• Some merozoites can develop into male and female gametocytes after undergoing several generations of the erythrocytic cycle 
  • The incubation period of the Plasmodium spp is usually one to two weeks except for P. malariae from two weeks to six weeks. Although it may be extended from months to years.

Symptoms of malaria:

Fever is common, a person may experience headaches, chills, and muscle pain within a few days after the infection. Here are the types of symptoms shown by the different types of Plasmodium spp.

P. vivax-
Mild fever within 48 hours of infection, paroxysm, parasitemia may occur resulting in anemia. In rare cases, it may invade the central nervous system(CNS). If untreated infection may last up to 5 to seven years

P. ovale
Mild fever within 48-hour infection, mild paroxysm occurs, parasitemia and anemia develop. CNS infection may occur. If untreated the infection may last up to 12 months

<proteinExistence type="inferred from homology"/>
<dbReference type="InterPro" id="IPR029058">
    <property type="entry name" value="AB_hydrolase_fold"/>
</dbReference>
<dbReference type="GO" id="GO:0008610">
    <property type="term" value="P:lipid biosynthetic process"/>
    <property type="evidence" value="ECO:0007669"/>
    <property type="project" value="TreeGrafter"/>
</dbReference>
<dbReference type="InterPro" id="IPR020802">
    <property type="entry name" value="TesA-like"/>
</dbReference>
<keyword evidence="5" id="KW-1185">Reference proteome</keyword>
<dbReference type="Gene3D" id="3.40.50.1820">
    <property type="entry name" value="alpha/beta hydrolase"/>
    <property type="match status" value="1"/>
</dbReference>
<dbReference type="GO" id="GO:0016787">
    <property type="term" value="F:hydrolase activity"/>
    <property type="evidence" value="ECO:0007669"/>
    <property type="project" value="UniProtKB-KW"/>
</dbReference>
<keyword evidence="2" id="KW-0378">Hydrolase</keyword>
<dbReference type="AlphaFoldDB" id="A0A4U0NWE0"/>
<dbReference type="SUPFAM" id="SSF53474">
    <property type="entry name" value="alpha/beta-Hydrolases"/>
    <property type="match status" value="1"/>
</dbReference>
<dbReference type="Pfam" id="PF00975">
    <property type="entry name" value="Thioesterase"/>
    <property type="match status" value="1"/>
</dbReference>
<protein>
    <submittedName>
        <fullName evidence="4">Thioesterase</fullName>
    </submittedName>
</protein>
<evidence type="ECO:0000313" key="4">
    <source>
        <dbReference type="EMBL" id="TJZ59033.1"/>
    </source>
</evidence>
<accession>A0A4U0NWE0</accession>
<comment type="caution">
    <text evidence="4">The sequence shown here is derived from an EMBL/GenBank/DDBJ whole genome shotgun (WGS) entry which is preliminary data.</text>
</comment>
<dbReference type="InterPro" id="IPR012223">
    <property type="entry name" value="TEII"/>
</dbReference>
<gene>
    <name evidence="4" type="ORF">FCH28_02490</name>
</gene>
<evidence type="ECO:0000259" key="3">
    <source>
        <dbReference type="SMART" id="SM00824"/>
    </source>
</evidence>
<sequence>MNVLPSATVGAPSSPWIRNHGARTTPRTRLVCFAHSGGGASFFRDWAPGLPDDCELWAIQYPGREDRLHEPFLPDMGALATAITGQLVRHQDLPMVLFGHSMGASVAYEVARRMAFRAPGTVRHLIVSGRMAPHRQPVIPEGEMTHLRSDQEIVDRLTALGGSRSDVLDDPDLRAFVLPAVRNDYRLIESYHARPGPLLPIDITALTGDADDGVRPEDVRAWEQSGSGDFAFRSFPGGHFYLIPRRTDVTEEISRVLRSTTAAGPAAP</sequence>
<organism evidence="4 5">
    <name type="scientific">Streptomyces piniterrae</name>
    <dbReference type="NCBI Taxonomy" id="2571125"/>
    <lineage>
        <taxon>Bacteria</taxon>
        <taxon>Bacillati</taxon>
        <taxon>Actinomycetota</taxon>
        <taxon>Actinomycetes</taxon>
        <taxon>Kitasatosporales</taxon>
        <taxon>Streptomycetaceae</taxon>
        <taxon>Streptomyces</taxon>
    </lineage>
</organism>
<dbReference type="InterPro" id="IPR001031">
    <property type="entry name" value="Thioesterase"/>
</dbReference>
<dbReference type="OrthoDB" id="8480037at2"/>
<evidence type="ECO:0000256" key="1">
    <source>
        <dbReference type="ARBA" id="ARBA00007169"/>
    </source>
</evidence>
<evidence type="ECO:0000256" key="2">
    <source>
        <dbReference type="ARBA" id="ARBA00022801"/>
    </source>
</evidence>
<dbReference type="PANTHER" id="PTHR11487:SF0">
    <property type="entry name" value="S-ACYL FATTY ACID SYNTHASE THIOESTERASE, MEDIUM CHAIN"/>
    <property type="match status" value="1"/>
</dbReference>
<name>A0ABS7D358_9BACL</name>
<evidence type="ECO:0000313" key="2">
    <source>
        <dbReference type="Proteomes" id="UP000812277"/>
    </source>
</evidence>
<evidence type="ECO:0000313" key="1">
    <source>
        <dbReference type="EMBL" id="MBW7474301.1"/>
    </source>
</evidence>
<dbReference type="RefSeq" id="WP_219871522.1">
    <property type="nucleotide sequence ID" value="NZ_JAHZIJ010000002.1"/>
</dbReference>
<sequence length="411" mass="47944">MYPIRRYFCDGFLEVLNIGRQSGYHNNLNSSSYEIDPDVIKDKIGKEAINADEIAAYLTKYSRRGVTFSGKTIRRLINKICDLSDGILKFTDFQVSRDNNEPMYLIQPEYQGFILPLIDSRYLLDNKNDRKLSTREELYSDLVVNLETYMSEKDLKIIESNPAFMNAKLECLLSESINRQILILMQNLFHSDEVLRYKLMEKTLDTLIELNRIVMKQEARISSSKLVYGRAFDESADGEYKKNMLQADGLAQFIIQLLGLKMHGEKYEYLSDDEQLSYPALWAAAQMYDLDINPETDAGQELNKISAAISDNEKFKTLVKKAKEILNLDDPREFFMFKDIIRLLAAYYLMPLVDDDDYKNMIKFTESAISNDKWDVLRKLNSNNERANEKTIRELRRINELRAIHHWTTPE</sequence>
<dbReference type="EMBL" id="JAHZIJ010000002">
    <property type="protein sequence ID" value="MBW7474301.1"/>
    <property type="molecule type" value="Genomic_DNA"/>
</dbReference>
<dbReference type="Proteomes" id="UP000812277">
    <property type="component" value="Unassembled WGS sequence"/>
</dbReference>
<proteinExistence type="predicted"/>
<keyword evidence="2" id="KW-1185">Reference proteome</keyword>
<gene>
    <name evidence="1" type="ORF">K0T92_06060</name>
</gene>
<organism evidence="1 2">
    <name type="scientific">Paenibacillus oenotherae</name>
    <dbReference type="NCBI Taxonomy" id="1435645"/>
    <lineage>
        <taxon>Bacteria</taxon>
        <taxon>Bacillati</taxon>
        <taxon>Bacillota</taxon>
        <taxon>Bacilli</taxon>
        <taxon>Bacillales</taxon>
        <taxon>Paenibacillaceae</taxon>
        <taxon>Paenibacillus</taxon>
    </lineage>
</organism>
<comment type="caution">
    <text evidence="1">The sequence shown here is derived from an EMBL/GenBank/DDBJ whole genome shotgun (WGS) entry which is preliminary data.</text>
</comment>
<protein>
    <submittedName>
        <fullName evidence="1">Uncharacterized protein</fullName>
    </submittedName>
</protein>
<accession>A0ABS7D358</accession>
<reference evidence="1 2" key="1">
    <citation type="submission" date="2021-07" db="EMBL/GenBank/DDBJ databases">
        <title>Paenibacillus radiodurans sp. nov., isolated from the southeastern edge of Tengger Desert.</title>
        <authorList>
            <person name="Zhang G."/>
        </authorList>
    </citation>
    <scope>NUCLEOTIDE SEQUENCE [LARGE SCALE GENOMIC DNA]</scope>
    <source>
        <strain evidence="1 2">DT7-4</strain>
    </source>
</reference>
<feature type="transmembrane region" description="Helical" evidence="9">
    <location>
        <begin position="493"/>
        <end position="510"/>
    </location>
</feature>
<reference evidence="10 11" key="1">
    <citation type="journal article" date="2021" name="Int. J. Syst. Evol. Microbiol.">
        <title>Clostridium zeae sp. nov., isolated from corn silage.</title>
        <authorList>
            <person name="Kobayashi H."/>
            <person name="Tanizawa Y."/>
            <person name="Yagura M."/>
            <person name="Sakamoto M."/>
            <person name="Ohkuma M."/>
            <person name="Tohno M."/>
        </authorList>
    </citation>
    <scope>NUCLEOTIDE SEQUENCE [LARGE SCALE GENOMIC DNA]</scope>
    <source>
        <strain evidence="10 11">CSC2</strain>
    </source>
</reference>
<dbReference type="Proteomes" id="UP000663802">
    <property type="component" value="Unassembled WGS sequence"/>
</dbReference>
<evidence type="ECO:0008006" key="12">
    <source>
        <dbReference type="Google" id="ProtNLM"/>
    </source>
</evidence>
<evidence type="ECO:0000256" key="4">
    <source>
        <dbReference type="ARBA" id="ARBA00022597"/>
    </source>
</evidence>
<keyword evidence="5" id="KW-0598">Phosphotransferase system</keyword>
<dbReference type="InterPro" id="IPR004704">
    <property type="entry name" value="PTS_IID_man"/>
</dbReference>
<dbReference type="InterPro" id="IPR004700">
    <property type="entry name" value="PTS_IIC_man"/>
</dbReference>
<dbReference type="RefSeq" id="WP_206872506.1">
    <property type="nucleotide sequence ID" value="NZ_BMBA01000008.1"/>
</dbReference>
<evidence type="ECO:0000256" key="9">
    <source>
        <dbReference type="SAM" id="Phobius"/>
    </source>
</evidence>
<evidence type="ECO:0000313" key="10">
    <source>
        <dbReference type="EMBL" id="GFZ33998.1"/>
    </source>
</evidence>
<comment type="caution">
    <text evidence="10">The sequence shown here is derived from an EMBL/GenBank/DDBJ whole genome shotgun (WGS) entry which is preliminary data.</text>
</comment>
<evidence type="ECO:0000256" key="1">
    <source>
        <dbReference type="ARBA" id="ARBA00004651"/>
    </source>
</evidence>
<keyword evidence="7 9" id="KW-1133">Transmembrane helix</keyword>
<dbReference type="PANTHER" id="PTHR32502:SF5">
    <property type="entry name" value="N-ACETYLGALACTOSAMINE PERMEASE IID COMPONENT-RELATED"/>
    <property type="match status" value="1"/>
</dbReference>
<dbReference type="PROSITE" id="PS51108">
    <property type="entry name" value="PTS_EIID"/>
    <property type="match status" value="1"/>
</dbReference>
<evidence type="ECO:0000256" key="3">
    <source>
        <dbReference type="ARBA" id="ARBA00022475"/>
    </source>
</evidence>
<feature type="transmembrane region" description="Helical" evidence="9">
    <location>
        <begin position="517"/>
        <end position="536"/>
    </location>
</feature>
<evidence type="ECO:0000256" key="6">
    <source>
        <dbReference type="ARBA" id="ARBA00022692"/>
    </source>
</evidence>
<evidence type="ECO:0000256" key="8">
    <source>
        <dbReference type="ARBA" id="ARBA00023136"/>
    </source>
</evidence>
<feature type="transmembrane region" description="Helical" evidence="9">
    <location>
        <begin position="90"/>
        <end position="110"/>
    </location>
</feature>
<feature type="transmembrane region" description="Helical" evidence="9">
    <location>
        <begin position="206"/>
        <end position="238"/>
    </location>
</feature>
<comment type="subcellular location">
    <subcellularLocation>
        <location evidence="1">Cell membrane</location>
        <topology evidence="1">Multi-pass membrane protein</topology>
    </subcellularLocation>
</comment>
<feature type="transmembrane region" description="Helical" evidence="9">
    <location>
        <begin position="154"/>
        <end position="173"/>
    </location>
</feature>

P. falciparum
Mild continuous fever, severe paroxysm occurs, parasitemia, and severe anemia develops. CNS involvement is very common, if untreated infection may last up to 6 to 18 months

P. malariae- 
Mild to moderate continuous fever, severe paroxysm occurs, parasitemia, mild anemia. CNS involvement is rare, if untreated infection may last up to more than 20 years.

P. knowlesi
Mild and regular fever, moderate to severe paroxysm, severe anemia may occur. CNS infection is possible, the lasting duration of the infection is not known

Laboratory diagnosis:
Blood is used as a standard specimen 
  • Microscopic examination- Blood specimen with Giemsa stain, other stains such as Wright-Giemsa and Rapid Field stain. A Finger-stick blood test is recommended where thin and thick blood smears are taken on the glass slides and observed under a microscope. Fluorescent microscopy is also done for the parasite detection